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It's lights off with LifeCare's cancer sleuth

 

October 26, 2019

Dr. Daniel Courneya

At LifeCare Medical Center, Dr. Daniel Courneya sits in a partially dark room while doing his best work, much like a detective at a crime scene searching for incriminating evidence.

He examines recent mammograms and ultrasounds while trying to decipher the lesions and suspected tissues that could be cancerous.

Dr. Courneya, who has been at LifeCare since 2004, was asked what has changed in the last year.

"One of the main things is, we have expanded some of the biopsy services for the women based upon mammogram and ultrasound findings," he said.

"We do the biopsies here in Roseau. Before they were going to Grand Forks, Thief River, Fargo, Mayo Clinic, and the Twin Cities," he said, noting that he performs the biopsies.

"We added that to the services we perform locally so people don't have to travel," he said.

"It's an outpatient procedure we do in the ultrasound suite. The woman comes in, has the procedure, and leaves right afterwards. The actual biopsy time is probably 10 to 15 minutes."

He estimated that the total time from start to finish is approximately 45 minutes.

Ever diagnose any teenage girls with breast cancer?

"No, the youngest person I have seen with breast cancer was actually a friend of mine. She was 24-years-old.

It's very uncommon for teenage girls to get breast cancer."

Every Tuesday and Thursday, Dr. Courneya is the radiologist on staff at LifeCare Medical Center.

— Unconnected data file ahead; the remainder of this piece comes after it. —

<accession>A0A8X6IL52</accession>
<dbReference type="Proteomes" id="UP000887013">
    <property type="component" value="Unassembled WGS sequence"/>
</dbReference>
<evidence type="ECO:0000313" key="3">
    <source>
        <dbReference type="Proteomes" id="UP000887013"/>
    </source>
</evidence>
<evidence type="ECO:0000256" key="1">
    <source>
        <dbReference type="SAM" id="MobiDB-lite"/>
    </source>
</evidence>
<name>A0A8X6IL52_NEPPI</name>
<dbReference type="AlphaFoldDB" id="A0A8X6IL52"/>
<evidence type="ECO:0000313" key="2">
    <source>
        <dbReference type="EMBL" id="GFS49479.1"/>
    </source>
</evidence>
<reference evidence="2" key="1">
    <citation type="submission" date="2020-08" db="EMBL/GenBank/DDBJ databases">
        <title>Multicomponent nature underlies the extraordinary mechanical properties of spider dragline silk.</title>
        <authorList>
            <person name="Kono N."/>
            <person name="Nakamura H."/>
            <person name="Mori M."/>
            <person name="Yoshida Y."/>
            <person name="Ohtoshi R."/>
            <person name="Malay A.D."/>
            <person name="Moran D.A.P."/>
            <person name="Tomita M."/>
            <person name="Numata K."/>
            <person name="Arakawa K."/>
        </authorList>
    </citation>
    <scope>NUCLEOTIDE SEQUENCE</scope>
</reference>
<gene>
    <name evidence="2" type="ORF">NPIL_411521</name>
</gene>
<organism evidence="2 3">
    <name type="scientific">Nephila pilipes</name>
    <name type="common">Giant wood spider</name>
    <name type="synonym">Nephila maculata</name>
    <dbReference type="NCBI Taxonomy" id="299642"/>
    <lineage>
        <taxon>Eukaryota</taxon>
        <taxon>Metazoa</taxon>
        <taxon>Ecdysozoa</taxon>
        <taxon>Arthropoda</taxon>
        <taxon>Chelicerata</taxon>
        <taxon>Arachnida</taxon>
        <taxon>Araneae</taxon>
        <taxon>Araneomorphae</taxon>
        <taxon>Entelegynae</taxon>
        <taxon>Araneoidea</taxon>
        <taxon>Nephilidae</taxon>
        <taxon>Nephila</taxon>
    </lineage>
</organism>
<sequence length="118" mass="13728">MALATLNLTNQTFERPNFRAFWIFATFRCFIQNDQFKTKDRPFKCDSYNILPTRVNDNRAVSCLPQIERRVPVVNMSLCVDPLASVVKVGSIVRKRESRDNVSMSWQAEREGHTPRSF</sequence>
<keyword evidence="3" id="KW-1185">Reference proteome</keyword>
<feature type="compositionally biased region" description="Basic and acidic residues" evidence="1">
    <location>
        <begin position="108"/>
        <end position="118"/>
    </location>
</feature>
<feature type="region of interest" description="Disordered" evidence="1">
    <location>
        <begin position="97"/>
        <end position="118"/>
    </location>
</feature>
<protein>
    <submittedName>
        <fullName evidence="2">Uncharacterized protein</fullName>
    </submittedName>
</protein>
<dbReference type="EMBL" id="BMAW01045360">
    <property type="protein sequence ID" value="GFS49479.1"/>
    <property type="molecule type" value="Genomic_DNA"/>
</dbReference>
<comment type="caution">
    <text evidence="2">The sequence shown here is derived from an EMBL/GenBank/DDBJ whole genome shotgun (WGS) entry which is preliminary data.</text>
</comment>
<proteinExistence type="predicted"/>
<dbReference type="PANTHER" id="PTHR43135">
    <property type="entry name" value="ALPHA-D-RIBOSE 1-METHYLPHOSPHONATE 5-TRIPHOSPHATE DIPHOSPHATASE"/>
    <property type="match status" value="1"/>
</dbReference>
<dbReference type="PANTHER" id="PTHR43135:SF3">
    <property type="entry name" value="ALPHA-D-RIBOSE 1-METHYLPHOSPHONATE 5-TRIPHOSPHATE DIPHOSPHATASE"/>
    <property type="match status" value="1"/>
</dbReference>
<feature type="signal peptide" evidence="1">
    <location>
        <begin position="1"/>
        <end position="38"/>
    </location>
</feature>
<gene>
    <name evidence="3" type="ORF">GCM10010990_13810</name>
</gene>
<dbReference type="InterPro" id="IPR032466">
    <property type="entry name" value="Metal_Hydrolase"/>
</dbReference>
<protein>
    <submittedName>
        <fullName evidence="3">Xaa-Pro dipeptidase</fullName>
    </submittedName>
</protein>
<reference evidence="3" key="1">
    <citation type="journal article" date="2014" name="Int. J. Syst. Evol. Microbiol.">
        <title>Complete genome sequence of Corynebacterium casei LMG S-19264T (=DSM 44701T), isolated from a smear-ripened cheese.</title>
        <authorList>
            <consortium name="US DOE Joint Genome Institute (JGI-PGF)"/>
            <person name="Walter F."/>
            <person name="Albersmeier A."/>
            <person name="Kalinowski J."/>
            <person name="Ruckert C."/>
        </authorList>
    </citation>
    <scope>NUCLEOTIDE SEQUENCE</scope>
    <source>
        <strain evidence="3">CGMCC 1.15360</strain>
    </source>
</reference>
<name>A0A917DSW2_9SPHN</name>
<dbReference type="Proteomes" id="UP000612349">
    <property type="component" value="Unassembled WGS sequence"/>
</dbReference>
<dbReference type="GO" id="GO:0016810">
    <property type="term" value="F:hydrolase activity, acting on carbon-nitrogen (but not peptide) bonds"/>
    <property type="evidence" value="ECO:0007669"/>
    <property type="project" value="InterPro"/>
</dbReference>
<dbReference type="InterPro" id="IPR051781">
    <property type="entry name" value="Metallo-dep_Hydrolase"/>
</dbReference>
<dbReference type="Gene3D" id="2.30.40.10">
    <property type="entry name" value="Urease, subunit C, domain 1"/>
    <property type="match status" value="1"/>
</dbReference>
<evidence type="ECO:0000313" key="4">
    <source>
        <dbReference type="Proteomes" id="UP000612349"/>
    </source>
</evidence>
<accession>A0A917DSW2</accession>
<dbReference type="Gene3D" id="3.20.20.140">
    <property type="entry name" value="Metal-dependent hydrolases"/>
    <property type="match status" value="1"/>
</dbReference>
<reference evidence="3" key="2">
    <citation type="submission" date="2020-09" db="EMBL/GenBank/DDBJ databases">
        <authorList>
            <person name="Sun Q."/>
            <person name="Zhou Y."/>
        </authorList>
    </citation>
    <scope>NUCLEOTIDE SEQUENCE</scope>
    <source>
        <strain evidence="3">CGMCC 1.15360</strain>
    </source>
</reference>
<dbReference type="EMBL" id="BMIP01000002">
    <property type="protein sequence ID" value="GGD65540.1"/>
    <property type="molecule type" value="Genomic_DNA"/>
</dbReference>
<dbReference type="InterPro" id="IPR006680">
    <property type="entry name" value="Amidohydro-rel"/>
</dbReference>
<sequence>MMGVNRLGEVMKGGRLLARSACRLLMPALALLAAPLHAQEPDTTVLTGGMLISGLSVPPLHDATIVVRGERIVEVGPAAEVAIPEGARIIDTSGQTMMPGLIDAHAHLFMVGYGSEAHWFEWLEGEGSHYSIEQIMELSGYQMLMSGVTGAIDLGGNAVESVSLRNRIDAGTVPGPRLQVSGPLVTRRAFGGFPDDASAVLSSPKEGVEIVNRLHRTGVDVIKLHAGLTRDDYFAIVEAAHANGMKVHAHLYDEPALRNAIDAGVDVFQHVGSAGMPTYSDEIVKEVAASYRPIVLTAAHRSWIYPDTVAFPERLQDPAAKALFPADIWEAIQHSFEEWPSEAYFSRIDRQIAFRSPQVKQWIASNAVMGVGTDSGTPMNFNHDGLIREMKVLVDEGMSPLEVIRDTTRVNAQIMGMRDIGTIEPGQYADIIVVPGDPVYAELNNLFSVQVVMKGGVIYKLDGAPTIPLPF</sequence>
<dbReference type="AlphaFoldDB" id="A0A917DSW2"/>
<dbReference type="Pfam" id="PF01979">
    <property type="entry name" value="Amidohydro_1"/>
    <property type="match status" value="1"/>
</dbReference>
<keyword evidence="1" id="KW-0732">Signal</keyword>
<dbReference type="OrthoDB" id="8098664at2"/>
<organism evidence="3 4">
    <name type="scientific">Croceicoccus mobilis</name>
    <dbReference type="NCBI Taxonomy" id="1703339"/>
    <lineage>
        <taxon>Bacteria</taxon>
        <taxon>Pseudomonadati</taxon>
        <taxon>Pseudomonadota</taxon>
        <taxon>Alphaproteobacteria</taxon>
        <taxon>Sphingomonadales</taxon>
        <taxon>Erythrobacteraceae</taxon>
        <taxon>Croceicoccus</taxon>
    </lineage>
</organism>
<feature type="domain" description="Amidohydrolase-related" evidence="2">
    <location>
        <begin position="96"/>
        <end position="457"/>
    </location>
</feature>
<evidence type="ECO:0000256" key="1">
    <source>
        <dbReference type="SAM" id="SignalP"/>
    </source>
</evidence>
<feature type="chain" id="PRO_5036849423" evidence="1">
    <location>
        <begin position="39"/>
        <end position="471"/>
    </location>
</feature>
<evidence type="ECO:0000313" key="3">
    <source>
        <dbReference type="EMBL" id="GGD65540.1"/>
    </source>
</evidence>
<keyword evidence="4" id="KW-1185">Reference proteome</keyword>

"As far as my role goes, I take a look at the screening studies to help determine whether or not they need to have a biopsy. If there is something we find on the mammogram, it's then the pathologist in Grand Forks who tells us really what is going on," he said.

"If we cannot be 100 percent sure on a mammography or ultrasound that something is cancer, that's why we need a biopsy sample. And then the pathologist in Grand Forks will tell us what we're looking at," he said.

"The pathologist would then inform the patient's physician or provider, and then that provider would contact the patient with the results and then help her with setting up the next step."

What is the incidence of breast cancer in Roseau County?

"I would say that the rate of breast cancer here is probably at the upper end of what we see statewide," said Dr. Courneya.

For every woman in this area, he stresses the importance of regular screenings, mammograms, and physical exams to help detect breast cancer early.

"If detected early, breast cancer is curable," he said. "I'm still continuing to encourage women to do self-breast exams. There is conflicting data about the effectiveness of it, but I think for specific individuals, it can be important and help pick up things earlier."

 

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